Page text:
History & Mathematics: Processes and Models of Global Dynamics
A more and more important role is played by new directions in historical research that study long-term dynamic processes and quantitative changes. This kind of history can hardly develop without the application of mathematical methods. The history is studied more and more as a system of various processes, within which one can detect waves and cycles of different lengths – from a few years to several centuries, or even millennia.
This issue is the third collective monograph in the series of History & Mathematics almanacs and it is subtitled Processes and Models of Global Dynamics. The contributions to the almanac present a qualitative and quantitative analysis of global historical, political, economic and demographic processes, as well as their mathematical models.
This issue of the almanac consists of two main sections: (I) Analyses of the World Systems and Global Processes, and (II) Models of Economic and Demographic Processes.
We hope that this issue of the almanac will be interesting and useful both for historians and mathematicians, as well as for all those dealing with various social and natural sciences.
Multidisciplinarity is one of the salient features of contemporary science. This seems to be congruent with the globalization process as the globalized world will need a "global" science that is able to integrate and to unite various fields in order to solve fundamental problems. It may be said that, in some sense, the History & Mathematics almanac is "genetically" interdisciplinary as it was initially designed as a means to contribute to the construction of a bridge be-tween the humanities, social, natural, and mathematical sciences (see the Intro-duction to its first Russian issue [Гринин, Коротаев, Малков 2006: 4–11]). That time this very combination of words – History and Mathematics – might have looked a bit artificial. However, it gradually becomes habitual; what is more, it becomes to be recognized as quite an organic and important scientific phenomenon. This appears to be supported by the point that the recent two years have evidenced the publication of eight issues of the History & Mathe-matics almanac in Russian and two issues in English.1 Various conferences in this direction are held now quite regularly, and, what is especially promising, they bring together representatives of very diverse fields of human knowledge. One of the most recent conferences of this kind was held in December 2009 in the Institute of History and Archaeology (Ekaterinburg, Russia). The confer-ence has confirmed the existence of a critical mass of researchers within the world science that apply mathematical and quantitative methods to the study of history. Against this background the current discussions on the establishment of the Mathematical History academic journal do not appear coincidental.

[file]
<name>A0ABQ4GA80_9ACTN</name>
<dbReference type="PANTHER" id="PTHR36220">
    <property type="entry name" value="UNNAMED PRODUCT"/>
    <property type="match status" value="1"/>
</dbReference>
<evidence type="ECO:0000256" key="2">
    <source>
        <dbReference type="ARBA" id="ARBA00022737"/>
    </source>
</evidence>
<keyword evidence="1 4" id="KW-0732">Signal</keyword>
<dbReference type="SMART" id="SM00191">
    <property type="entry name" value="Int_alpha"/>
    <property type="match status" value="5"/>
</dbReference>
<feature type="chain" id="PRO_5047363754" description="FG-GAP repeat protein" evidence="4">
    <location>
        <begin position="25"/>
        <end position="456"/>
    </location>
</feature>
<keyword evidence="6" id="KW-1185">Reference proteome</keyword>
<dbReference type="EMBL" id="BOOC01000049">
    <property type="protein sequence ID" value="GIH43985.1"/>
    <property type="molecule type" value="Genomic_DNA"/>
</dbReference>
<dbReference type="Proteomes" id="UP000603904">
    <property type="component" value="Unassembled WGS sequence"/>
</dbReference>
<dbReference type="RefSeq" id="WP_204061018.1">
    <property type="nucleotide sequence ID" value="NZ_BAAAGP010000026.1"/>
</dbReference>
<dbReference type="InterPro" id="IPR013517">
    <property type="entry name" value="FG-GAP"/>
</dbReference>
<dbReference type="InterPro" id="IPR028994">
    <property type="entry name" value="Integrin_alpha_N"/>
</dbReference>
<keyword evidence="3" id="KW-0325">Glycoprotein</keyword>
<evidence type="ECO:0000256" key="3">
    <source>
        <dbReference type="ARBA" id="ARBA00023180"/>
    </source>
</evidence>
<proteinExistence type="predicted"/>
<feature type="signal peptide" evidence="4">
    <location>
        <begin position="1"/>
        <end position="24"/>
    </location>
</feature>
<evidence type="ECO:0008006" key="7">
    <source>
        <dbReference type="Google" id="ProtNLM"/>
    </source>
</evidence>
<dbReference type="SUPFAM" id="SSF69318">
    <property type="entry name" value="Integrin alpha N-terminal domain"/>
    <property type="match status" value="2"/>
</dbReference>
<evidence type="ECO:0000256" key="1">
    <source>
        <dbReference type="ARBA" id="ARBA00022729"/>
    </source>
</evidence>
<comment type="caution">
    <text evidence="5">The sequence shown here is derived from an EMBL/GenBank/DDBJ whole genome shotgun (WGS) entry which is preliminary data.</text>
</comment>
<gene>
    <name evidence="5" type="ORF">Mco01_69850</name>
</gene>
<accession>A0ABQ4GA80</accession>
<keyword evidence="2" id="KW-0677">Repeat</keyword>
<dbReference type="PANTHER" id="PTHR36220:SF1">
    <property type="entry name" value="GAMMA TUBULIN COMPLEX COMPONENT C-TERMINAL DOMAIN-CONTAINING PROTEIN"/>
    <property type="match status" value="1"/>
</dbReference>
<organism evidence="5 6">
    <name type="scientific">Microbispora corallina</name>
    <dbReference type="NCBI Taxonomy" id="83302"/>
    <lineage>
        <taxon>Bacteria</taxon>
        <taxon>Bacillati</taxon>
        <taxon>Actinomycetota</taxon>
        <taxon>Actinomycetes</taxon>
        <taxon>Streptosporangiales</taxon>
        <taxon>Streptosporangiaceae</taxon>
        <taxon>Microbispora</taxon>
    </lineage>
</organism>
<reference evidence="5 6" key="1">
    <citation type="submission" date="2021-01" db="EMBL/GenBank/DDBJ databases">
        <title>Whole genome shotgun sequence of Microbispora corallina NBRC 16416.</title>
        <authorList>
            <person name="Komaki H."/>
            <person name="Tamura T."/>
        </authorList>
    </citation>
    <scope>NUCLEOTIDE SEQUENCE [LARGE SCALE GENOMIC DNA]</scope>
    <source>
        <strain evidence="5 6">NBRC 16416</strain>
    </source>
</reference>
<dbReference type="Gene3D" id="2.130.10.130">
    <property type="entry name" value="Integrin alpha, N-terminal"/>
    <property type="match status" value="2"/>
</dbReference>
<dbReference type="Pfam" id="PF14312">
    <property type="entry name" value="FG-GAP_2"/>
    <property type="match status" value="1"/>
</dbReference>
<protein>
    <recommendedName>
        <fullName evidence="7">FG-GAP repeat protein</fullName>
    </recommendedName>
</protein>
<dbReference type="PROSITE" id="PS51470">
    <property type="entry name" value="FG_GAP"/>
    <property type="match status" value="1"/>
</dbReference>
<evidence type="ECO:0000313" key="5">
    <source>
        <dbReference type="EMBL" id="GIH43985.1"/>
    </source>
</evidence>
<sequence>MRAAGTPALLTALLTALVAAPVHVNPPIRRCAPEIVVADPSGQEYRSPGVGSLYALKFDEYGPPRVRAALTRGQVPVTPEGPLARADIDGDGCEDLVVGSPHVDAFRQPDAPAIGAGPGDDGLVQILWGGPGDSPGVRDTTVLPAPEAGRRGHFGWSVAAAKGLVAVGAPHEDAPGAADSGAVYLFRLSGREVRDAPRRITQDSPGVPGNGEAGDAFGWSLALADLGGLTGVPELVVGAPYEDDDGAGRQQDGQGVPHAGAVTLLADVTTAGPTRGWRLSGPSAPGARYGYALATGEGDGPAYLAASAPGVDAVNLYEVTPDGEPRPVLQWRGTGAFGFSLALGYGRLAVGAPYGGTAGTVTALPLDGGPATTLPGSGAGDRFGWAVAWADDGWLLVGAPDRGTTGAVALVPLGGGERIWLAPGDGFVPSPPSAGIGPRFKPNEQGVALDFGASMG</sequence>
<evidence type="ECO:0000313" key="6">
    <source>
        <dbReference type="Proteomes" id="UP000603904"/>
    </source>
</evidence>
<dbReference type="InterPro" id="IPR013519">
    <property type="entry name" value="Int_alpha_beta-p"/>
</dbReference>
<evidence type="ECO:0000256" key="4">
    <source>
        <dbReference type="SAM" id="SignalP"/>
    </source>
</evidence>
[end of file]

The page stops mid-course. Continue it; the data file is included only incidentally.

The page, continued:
Though the issue of economic cycles has been subject to numerous studies, this problem has retained its high importance. What is more, the current crisis has confirmed in an extremely convincing way the point that, notwithstanding all the successes achieved by many states in their countercyclical policies, no economy is guaranteed against uncontrollable upswings and unexpected crises and recessions that tend to follow such upswings. In addition to this, the financial globalization has increased substantially the risks of such cyclical fluctuations.
The notion of economic cycles is regarded ambiguously in economic science. In modern theories, business cycles are frequently defined as fluctuations of actual output around its potential value which is achieved in full employment conditions (see, e.g., Fischer, Dornbusch, and Schmalensee 1988). However, quite frequently economics does not achieve on the rise the potential GDP volume when a recession phase starts (such situations are described in more detail in Гринин, Коротаев 2009а: ch. 1). Thus, economic cycle, in our opinion, can be defined as periodical fluctuation around medium line of production volume, where repeating phases of rise and decrease can be specified.
In the model that we propose below we have tried to briefly describe the main features of medium-term cycles of business activity, or business cycles (7–11 years) that are also known as Juglar cycles after the prominent 19th-century French economist Clement Juglar (1819–1905), who investigated these cycles in detail (Juglar 1862, 1889).
 Many economists maintain that business cycles are quite regular with the characteristic period of 7–11 years. However, some suggest that economic cycles are irregular (see, for example, Fischer, Dornbusch, and Schmalensee 1988). As we suppose, comparative regularity of business cycles is observed rather at the World System scale than in every country taken separately. This corroborates the important role of exogenous factors for the rise and progress of business cycles (for more detail see below).
 Medium-term cycles (7–11 years) were first named after Juglar in works by Joseph Schumpeter, who developed the typology of different-length business-cycles (Schumpeter 1939, 1954; see also Kwasnisсki 2008).